This came to me as I read an early morning email from an athlete. This runner’s strength is also their biggest weakness- they are so darned stubborn. This athlete has been injured for a while. Some of it from pushing to hard, but some of it was due to improper diagnosis. Anyway, long story short, she’s running again and I want her to build her base of nice easy miles for a few weeks. To my lack of shock, I was informed that a half marathon threshold was performed yesterday!
This brings up a couple points relevant to coming back from injury. The first is knowing when to do that first workout back. With our athlete above, she had some things going for her. First, she had a few weeks of easy mileage with gradually more volume being added. She had handled this well, with no regression back towards the injury. The second thing is, she wanted to to do a workout. She was asking and pleading her case to me for over a week. I was able to hold her back only so far. The thing is, even the most ambitious athlete will shy away from a hard workout if they know in their heart that they just aren’t ready.
Guide to Returning to Workouts
4-7 days missed
- 3 plus easy runs of continual improvement
- No limping
- No pain during or after run
- Feel better at the end of run
- No meds needed
2+ weeks off
- At least half as many easy runs as days you have missed.
- Missed 3 weeks off? Run at least 10 days easy. I’d prefer at least 2 weeks.
- No limping
- Continual improvement
- No pain at all
- No meds needed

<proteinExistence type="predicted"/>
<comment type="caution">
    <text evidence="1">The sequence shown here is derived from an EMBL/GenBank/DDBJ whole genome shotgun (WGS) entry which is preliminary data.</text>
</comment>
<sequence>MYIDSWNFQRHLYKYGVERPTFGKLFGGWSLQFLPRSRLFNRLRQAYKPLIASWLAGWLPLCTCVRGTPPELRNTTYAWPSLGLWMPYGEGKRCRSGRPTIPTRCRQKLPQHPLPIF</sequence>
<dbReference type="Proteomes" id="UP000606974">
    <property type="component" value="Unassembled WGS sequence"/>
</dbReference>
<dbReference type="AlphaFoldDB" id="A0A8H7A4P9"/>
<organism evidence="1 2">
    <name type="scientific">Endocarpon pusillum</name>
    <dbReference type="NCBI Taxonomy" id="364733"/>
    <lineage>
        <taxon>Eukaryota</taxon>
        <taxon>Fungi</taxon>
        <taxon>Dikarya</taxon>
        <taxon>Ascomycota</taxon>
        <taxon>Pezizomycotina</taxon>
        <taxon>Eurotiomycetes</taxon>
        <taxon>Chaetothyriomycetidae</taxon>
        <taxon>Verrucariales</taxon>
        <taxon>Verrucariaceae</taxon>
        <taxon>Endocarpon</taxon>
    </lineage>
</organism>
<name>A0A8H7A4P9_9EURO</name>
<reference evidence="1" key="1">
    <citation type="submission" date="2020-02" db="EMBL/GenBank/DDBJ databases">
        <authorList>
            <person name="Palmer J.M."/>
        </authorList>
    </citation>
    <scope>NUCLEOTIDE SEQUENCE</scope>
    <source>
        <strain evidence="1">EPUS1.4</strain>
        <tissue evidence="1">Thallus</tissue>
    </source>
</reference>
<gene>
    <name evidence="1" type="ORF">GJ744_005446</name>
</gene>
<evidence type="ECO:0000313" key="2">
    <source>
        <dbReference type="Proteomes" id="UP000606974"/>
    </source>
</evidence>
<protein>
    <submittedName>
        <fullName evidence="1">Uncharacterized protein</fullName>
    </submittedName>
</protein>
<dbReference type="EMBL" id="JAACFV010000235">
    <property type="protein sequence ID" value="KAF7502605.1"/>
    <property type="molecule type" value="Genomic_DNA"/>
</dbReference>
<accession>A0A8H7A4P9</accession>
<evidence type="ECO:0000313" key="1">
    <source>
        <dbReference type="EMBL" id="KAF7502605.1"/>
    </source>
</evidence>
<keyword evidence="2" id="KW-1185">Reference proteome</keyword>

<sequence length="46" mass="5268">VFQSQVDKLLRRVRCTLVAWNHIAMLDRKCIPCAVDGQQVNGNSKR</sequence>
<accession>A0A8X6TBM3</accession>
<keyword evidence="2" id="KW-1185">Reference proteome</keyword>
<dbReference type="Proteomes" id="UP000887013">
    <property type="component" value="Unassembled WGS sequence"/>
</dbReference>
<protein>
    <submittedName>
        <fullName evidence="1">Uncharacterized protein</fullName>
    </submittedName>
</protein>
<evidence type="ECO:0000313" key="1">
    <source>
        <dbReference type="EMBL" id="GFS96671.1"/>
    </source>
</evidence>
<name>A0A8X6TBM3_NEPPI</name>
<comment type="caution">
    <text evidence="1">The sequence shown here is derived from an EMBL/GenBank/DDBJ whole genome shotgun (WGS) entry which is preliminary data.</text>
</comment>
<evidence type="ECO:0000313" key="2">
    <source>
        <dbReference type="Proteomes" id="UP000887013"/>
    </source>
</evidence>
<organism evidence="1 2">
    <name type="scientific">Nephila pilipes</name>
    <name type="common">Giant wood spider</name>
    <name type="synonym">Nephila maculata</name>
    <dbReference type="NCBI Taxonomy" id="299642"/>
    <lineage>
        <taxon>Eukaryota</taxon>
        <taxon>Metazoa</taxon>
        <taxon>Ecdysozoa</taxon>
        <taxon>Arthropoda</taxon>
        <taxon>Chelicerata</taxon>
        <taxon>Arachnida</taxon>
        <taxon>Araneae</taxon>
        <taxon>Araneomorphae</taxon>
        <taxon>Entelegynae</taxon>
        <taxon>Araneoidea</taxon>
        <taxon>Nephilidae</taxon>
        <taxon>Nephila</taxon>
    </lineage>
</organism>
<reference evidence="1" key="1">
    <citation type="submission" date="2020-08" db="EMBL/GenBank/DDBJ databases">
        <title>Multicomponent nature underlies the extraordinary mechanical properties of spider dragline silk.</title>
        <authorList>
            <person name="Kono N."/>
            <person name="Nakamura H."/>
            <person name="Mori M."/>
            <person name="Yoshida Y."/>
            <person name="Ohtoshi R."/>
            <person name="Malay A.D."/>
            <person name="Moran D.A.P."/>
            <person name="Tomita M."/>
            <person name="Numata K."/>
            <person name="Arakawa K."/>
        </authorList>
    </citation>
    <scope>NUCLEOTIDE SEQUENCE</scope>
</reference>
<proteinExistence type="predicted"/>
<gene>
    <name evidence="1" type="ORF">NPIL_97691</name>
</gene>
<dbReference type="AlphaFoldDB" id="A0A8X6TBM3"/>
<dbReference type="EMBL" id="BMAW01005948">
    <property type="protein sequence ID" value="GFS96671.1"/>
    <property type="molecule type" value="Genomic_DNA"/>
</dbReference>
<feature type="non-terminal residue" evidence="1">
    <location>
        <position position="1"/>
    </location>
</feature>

Ok, so you meet these criteria and are ready to run something harder. That’s great, but please don’t jump right back into what you were doing. Regardless of time off, the worst thing to do is over stress the body. We are already stressing the body by adding volume back daily. If you haven’t adjusted to this volume and throw in a really high intensity workout, then you are going to end up right where you just were- hurt and sedentary. The longer amount of time you have had off, the more we need to emphasize the foundation of training and making sure our aerobic base is rock solid before adding the intensity.
Remember this: even if you are training for a 5k, over 80% of your fitness needed is going be coming from your aerobic abilities, so gradually adding intensity is NOT taking away from overall fitness!
With all of this said, here’s how I would progress:
Marathon Tempo of 3-5 miles. If you’ve had several weeks off and another few weeks of easy running, I might even start out with something like 4×1 mile at MP.
- 1-2 days of easy recovery running before going into next SOS day.
- If it’s been a short amount of time, then you may only need one of these workouts to test the waters. If it’s been a while. Graduate from the marathon pace intervals to a marathon tempo run before moving up in intensity.
- For short stints off, you can probably progress to another version of tempo or interval workouts. The level of intensity should either be half marathon pace or MP-10 seconds per mile.
- For longer stints off, general endurance will be an issue. So, After doing a couple MP paced workouts, throw a long run in there. It doesn’t have to be what you would normally do for a long run. It just needs to be over that 90 minute range to get the desired benefits. So, I might go two workouts, long run, one more workout at MP, and then move up the next workout to a half MP type workout. After this, another long run.
After 2-3 weeks:
- If you’ve taken a few days recovery between workouts, coupled with a long run, or two, you should be about 2-3 weeks of added intensity.
- If everything is still pointing you in the direction of increased fitness, no regressions, and plain old feeling better, then you are probably ready to pick up where you need to be. If training for a marathon, this may mean stepping back down to the marathon pace work. For other distances, start adding what you need to add.
- However, if you never completely leave the lower intensity work out, you will allow your body to adapt to higher workloads, increase your aerobic foundation, even when at another point in training, and reduce chance of becoming injured via too much high intensity.